Never forget that the 'patient' will not have told the doctor - GP or Consultant or the Consultant locum or juniors, or the Team, the stand ins - the full story. They can't. For one thing - how do they know what the other person needs to know - they are not experts.
page143 from a Homicide Inquiry.
The patient cannot, does not, remember all the happenings, the progress of the illness even at the beginning, in most cases.
Carers certainly can recall in terms of observation and from more time being there with the patient
. They don't know at the beginning of illness, what they should be recording.
The observer carer with information believes - unless told otherwise - and takes it for granted, that an assessment at interview with the 'expert' will provide the interviewer, enough about the nature and in particular the degree of illness, so as to be able to decide, what to do about it,
You, will have observed things the 'patient ' can't recall, or recount - they will reply to professionals as they think the hearer wants, and reply just to get away.
YOU MUST PUT IN THESE THINGS - IN writing - [ but not to be disclosed to patient ] OF YOUR EXPERIENCE WITH THE ILLNESS at ONSET, AND THE PROGRESS YOU HAVE OBSERVED,
And - your difficulties that have come out of coping . especially your dificulty in gaining some authority over the business of living with this illness and managing it, and the professional team practice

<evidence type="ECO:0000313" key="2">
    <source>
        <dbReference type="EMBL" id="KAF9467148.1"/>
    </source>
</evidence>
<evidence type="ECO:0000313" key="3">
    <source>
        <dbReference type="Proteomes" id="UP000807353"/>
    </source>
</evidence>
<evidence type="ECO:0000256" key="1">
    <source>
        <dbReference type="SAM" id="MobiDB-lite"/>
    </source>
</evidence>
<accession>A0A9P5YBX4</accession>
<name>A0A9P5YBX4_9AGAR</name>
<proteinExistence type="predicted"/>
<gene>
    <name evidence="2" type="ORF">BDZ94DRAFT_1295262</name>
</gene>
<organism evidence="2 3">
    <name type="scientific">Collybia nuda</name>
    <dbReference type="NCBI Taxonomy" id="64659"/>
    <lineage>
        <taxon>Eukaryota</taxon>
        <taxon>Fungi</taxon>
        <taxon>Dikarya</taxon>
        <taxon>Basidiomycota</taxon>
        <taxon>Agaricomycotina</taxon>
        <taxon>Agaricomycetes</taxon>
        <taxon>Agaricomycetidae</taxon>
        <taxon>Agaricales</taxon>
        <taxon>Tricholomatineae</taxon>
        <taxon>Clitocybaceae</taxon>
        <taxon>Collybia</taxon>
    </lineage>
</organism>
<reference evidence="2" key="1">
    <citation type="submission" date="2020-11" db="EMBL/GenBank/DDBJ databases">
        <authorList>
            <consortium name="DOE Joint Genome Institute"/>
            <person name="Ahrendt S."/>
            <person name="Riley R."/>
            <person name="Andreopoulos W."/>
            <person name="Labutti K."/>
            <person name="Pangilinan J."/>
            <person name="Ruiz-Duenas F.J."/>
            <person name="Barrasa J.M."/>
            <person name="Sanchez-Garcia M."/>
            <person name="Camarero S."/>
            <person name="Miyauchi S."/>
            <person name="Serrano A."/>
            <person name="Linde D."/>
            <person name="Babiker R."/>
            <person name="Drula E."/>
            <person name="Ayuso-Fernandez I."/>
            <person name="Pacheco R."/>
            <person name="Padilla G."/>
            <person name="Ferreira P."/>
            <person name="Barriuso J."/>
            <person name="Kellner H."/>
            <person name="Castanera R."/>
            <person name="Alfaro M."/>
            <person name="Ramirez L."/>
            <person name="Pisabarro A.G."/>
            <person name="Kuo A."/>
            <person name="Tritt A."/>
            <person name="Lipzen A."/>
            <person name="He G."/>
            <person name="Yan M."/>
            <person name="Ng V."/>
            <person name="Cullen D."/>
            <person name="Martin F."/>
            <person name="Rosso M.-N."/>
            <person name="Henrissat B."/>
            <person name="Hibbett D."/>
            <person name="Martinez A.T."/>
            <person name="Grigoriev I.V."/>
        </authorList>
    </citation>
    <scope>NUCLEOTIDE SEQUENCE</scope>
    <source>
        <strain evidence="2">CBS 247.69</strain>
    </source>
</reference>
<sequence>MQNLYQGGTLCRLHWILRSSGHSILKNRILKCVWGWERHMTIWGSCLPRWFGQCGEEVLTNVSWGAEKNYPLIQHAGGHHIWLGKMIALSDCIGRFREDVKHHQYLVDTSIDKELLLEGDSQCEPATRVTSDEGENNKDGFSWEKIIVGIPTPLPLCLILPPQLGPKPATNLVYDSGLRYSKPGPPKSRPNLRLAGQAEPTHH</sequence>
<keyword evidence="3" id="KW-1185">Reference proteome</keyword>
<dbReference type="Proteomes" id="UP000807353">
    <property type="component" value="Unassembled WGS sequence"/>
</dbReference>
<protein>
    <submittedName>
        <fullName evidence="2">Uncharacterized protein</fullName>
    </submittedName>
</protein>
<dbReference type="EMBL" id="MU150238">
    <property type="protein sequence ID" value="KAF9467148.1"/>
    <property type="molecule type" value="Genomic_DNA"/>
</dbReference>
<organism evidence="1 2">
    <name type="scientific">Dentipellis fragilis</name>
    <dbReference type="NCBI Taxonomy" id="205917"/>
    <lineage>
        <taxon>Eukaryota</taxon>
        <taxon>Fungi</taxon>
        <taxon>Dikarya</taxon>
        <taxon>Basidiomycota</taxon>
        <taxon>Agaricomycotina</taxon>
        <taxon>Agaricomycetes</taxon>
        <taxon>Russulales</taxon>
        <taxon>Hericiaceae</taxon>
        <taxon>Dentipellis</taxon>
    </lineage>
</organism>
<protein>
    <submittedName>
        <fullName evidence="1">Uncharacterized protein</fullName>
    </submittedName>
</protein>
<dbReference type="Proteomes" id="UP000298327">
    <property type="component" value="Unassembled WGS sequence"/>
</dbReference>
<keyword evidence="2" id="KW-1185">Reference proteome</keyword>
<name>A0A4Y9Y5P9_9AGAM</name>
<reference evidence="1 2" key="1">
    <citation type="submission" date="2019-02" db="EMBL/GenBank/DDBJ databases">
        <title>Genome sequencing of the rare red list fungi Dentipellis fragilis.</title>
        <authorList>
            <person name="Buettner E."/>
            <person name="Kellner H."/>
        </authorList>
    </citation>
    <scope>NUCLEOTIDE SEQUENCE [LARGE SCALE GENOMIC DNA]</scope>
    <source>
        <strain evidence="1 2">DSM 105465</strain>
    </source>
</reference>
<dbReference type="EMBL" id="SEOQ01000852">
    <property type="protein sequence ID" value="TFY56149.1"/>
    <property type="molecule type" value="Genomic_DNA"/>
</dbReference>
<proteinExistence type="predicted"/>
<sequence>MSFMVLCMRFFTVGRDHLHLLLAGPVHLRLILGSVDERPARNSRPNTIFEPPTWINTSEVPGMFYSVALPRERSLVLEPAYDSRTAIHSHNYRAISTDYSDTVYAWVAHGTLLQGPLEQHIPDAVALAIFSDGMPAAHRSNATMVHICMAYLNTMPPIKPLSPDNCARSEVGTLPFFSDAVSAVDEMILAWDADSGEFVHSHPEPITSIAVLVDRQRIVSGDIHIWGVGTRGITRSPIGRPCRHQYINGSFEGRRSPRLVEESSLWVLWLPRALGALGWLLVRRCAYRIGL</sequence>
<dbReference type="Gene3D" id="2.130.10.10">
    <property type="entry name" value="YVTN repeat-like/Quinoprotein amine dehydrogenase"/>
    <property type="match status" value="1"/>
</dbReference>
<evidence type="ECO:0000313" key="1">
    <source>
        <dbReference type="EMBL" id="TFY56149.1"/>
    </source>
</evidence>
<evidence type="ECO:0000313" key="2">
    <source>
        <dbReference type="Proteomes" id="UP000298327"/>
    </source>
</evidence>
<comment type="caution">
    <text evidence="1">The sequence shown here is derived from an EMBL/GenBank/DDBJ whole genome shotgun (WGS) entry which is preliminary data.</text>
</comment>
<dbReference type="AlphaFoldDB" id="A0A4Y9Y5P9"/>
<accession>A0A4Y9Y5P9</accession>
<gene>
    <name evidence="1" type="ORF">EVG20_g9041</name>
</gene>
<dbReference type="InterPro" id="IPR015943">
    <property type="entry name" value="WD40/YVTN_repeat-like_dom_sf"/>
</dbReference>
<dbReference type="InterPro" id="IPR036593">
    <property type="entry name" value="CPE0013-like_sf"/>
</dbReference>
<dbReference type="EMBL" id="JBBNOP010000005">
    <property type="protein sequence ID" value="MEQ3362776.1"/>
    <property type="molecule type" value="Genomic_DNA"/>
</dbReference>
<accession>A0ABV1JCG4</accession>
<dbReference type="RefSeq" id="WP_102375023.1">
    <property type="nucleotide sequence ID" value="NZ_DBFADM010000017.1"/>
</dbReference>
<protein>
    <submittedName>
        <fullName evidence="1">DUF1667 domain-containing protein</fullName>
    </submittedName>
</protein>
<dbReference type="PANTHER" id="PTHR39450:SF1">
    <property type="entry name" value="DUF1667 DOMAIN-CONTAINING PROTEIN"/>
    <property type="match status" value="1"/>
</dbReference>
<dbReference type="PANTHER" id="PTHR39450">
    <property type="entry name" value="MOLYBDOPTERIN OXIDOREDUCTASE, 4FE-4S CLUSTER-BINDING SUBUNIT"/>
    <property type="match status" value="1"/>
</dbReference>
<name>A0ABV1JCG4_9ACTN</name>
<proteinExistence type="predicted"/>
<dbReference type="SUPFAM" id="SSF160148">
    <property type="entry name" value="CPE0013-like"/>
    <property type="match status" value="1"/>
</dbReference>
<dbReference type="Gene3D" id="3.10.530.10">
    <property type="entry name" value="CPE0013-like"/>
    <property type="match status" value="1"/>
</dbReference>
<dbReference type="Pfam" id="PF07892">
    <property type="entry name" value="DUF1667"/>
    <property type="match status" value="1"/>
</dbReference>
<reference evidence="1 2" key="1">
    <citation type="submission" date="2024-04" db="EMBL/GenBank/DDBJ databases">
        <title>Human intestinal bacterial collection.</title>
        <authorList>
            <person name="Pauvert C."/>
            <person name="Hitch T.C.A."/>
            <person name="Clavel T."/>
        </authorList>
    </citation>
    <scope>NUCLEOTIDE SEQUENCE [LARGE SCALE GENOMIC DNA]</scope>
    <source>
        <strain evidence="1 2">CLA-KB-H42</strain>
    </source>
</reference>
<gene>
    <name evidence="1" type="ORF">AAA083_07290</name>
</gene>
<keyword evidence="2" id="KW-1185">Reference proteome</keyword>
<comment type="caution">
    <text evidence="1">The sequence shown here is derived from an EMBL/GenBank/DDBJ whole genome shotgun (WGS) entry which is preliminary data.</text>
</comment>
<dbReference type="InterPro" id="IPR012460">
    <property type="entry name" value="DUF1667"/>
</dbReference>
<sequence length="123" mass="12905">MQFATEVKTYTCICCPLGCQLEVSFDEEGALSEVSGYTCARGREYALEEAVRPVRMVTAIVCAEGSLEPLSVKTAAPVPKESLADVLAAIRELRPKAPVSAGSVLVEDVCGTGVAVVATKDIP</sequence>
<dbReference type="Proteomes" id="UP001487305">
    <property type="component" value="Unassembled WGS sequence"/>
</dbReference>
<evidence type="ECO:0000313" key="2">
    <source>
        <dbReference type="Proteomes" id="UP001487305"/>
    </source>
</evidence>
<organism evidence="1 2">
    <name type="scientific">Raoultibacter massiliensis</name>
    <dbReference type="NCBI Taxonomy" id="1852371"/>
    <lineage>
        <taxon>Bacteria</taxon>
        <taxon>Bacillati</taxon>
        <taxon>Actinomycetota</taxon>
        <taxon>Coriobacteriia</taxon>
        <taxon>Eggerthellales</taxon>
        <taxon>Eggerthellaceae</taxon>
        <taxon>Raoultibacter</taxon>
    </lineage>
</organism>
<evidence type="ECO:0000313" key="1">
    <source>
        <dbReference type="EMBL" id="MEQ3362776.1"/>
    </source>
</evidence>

Put it down in writing, for when necessary, as it well might be - because you will likely find out that nobody wants to know - if in difficulty, and do this anyway at some point, ask for a Carer Assessment - an example
Remind them that you will be doing most of the caring and be most at any risk so that you do 'need to know'. Have it explained to you, what they have decided in their needs assessment and their care plan for the patient, so that you can be sure they have grasped the context of it, it is agreeable to your caring position.
If you are losing the battle - and battle it will be or will be come at some stage - Don't go into battle alone! Take a friend, an ally, another family member , a carer support worker - all four if necessary ! - with you whenever you contact a professional. Then, you are not out-gunned.
Prepare your case first - talk it over with an ally.
Talk it over with the local PALS [ a cornwall example ]
If you are writing get as many local supporters on the letter as you can
Carers - family carers, particularly when the family patient is living with you - should ask about how their views and experience are heard and recorded, as soon as possible - should use the occasion of the first Care Programme Approach decision to: -
In other words .... Where's the menu for aftercare ... where's the beef ... ' ?
5. Such an attachment to a programme by the family patient will give carers their own predictable times for their own 'breaks'.
If you are not getting this kind of service - complain - write about what you are not getting to the chief executive - pass on your concern and frustration - don't just be passive and accept what you know is wrong.
Stop being passive, and get active on behalf of your family member
Try to avoid ever going it alone. There is support somewhere - it's your job to make it and get it.
This caring job is likely to be yours fror life